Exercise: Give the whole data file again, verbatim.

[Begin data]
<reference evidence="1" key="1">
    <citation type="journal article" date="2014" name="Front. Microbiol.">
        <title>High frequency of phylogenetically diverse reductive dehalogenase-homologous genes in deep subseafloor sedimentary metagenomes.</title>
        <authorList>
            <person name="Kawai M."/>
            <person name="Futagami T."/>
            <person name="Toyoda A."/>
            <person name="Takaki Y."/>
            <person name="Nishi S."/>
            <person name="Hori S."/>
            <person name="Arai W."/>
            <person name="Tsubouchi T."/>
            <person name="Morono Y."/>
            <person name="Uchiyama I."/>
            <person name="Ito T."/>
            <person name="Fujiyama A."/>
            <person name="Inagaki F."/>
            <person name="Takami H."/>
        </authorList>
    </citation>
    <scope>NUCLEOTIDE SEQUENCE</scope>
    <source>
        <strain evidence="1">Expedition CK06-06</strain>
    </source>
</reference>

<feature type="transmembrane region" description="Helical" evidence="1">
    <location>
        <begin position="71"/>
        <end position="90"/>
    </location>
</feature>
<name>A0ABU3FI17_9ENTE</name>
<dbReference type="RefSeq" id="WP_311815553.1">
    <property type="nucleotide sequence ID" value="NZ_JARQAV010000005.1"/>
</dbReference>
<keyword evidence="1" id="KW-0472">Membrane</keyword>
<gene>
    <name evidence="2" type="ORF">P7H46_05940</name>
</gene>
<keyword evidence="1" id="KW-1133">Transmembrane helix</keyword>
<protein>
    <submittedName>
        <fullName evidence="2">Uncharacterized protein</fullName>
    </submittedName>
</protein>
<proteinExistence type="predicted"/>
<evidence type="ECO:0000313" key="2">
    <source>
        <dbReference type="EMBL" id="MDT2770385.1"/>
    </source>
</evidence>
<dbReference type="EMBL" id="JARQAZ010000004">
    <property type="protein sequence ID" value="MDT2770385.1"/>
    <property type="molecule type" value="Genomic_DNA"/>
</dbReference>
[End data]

<reference evidence="1" key="1">
    <citation type="journal article" date="2014" name="Front. Microbiol.">
        <title>High frequency of phylogenetically diverse reductive dehalogenase-homologous genes in deep subseafloor sedimentary metagenomes.</title>
        <authorList>
            <person name="Kawai M."/>
            <person name="Futagami T."/>
            <person name="Toyoda A."/>
            <person name="Takaki Y."/>
            <person name="Nishi S."/>
            <person name="Hori S."/>
            <person name="Arai W."/>
            <person name="Tsubouchi T."/>
            <person name="Morono Y."/>
            <person name="Uchiyama I."/>
            <person name="Ito T."/>
            <person name="Fujiyama A."/>
            <person name="Inagaki F."/>
            <person name="Takami H."/>
        </authorList>
    </citation>
    <scope>NUCLEOTIDE SEQUENCE</scope>
    <source>
        <strain evidence="1">Expedition CK06-06</strain>
    </source>
</reference>

<feature type="transmembrane region" description="Helical" evidence="1">
    <location>
        <begin position="71"/>
        <end position="90"/>
    </location>
</feature>
<name>A0ABU3FI17_9ENTE</name>
<dbReference type="RefSeq" id="WP_311815553.1">
    <property type="nucleotide sequence ID" value="NZ_JARQAV010000005.1"/>
</dbReference>
<keyword evidence="1" id="KW-0472">Membrane</keyword>
<gene>
    <name evidence="2" type="ORF">P7H46_05940</name>
</gene>
<keyword evidence="1" id="KW-1133">Transmembrane helix</keyword>
<protein>
    <submittedName>
        <fullName evidence="2">Uncharacterized protein</fullName>
    </submittedName>
</protein>
<proteinExistence type="predicted"/>
<evidence type="ECO:0000313" key="2">
    <source>
        <dbReference type="EMBL" id="MDT2770385.1"/>
    </source>
</evidence>
<dbReference type="EMBL" id="JARQAZ010000004">
    <property type="protein sequence ID" value="MDT2770385.1"/>
    <property type="molecule type" value="Genomic_DNA"/>
</dbReference>